The available addons are all in MacPorts' pure category, so you can list them with port list category:pure, or employ port info category:pure to show a brief summary of each package. The package descriptions can also be viewed online in MacPorts' package browser. More comprehensive descriptions of the packages can be found in the Pure documentation; you can also view these with the help command of the Pure interpreter (e.g., help pure-octave# will bring up the documentation of the pure-octave module). Examples contained in the packages are available in the corresponding subdirectories of /opt/local/share/examples after installation.

Using the pure category, you can also just install everything that's available:

sudo port install category:pure

Installing these packages for the first time will pull in quite a few dependencies in the form of other MacPorts packages, so this can take a while. The same command, using port uninstall in lieu of port install can be used to remove all addon packages if you no longer need them.

For your convenience, we also offer some additional OS X-specific packages below which will make your life easier when working with Pure on the Mac. These are described below.

Pure and w3m

The MacPorts version of the Pure interpreter has been patched up so that it will display the online help in your default browser application. However, if you prefer to read the documentation in the text-based browser w3m, as described in the Pure manual, just set the PURE_HELP environment variable to w3m, and make sure that you have w3m installed on your system (sudo port install w3m).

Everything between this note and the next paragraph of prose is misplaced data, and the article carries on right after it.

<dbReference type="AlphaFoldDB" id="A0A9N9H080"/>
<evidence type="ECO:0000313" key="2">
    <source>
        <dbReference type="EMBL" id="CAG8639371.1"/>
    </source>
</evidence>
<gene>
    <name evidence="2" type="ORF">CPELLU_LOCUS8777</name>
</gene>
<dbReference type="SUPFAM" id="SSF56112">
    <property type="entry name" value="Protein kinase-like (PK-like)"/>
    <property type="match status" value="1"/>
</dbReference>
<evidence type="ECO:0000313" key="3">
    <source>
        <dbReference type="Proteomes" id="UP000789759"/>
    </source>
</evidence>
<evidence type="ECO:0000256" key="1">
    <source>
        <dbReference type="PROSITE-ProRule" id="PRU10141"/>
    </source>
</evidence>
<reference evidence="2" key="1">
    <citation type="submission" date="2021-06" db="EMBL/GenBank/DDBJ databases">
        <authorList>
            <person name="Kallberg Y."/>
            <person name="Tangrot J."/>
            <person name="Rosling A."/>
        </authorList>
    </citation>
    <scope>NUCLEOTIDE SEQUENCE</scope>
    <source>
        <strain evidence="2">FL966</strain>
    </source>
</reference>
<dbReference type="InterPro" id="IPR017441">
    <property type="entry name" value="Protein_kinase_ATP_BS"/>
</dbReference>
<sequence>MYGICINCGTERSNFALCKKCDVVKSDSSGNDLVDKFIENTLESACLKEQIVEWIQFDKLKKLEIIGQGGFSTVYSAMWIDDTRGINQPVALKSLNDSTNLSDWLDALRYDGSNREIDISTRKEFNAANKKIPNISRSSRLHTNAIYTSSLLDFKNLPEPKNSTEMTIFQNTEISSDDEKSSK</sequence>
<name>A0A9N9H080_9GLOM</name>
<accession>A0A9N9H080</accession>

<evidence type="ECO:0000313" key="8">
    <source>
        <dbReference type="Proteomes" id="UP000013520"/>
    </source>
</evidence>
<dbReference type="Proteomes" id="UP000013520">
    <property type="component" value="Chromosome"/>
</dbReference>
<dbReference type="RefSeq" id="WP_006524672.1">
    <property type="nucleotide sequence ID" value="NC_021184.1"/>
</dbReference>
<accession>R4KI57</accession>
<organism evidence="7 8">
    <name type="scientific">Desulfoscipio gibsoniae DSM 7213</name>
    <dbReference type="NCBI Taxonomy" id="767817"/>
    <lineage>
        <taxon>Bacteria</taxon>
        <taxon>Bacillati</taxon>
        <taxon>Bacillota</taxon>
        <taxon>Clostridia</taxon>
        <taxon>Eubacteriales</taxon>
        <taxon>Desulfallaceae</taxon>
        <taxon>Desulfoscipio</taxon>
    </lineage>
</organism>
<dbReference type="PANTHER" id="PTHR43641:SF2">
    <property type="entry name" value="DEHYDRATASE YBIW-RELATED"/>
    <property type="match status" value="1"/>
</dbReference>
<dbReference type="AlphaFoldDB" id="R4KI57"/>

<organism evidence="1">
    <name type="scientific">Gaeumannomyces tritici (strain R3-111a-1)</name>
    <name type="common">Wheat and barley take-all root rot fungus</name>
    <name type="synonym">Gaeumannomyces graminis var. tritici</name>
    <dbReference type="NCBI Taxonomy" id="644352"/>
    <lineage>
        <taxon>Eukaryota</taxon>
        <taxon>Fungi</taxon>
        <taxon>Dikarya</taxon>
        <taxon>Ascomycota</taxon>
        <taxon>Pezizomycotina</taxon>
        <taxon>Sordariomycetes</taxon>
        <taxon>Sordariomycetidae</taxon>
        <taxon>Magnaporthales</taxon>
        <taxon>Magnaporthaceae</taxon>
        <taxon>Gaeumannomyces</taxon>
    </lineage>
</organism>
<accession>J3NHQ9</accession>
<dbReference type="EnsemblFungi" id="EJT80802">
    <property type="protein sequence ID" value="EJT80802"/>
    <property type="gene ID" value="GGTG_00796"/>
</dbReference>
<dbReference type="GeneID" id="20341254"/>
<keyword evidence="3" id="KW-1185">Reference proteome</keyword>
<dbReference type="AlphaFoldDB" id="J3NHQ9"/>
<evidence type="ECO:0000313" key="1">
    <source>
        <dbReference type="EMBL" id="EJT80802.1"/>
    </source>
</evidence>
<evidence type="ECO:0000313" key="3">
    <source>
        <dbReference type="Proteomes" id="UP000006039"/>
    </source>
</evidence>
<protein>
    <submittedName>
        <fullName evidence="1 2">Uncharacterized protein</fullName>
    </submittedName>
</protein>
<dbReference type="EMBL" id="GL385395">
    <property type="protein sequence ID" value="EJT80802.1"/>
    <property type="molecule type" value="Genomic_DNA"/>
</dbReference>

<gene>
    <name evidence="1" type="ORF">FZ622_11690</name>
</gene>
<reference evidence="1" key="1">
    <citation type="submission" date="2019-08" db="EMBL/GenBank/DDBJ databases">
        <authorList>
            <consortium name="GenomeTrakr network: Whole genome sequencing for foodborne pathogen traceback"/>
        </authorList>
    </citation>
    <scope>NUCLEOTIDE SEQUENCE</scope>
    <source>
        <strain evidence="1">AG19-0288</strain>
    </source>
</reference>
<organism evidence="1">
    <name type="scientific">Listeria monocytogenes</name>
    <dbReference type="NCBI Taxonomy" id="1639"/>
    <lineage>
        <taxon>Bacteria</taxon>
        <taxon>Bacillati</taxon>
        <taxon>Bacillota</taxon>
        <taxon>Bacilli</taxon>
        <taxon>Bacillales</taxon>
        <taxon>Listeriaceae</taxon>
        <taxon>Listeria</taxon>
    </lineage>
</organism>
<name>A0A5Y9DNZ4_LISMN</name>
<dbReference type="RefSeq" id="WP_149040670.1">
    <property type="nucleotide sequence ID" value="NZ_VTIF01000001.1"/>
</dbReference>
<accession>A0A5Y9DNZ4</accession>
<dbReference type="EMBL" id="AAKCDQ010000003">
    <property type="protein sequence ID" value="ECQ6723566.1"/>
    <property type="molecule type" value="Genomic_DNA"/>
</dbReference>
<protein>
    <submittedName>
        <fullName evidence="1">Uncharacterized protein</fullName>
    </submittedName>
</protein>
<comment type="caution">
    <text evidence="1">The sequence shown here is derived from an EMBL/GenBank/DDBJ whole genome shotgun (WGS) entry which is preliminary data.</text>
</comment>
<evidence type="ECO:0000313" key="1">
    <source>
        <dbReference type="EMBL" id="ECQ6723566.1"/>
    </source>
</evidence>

Pure and Aquamacs

You might want to consider using Aquamacs, an excellent, free and Mac-friendly (native Aqua) port of Emacs, as an option to edit and run your Pure scripts using Pure's Emacs mode. This provides you with syntax highlighting, online help, and the ability to invoke the Pure interpreter and run entire Pure scripts or individual code snippets directly in Aquamacs. To make it easy to install Pure mode in Aquamacs, we have put together a little package which includes both pure-mode and emacs-w3m: aquamacs-pure-mode-1.1.pkg.